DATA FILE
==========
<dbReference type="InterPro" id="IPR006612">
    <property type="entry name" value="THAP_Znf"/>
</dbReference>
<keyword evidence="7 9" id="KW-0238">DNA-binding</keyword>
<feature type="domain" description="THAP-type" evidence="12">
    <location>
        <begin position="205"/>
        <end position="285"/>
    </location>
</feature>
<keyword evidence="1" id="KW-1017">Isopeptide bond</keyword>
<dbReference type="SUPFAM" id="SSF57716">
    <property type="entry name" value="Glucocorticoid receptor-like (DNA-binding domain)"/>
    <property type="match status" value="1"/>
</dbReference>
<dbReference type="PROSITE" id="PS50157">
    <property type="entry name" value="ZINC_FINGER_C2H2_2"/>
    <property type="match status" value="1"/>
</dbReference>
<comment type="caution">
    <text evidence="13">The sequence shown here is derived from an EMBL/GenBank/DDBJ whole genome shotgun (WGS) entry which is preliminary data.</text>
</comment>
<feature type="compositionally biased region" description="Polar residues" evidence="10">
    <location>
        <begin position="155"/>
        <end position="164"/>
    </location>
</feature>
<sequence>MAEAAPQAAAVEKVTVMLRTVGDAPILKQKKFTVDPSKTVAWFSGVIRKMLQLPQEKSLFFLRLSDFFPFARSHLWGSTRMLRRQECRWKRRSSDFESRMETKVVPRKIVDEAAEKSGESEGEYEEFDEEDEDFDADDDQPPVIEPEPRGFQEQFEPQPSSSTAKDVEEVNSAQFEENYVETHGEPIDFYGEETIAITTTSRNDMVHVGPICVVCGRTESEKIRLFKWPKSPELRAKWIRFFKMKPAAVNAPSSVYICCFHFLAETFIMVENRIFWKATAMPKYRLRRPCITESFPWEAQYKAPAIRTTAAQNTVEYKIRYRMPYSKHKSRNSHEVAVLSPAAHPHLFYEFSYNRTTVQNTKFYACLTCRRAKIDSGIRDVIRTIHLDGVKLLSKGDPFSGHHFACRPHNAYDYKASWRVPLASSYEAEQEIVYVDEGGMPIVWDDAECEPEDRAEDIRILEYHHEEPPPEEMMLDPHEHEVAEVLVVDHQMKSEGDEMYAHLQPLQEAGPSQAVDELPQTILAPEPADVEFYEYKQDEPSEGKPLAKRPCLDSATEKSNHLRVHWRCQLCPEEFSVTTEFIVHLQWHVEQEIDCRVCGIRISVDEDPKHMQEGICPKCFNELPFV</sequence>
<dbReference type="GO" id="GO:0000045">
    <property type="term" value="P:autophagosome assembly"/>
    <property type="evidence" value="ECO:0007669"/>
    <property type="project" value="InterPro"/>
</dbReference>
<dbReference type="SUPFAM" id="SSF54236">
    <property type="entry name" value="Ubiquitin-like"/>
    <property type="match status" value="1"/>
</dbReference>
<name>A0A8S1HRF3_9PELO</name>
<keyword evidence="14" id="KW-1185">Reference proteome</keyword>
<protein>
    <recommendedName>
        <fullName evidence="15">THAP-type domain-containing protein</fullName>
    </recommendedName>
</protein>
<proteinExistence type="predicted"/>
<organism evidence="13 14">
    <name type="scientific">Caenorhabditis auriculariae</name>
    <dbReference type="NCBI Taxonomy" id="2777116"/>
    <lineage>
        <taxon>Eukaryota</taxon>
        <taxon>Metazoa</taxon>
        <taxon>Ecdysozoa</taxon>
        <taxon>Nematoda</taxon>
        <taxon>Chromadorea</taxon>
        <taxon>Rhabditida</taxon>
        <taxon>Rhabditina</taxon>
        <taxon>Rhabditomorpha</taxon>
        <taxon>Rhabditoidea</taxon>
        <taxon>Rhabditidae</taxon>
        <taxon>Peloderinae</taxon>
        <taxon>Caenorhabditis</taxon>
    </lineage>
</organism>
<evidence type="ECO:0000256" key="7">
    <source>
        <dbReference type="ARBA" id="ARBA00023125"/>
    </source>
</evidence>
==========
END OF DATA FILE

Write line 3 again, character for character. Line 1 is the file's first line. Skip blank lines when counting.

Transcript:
</dbReference>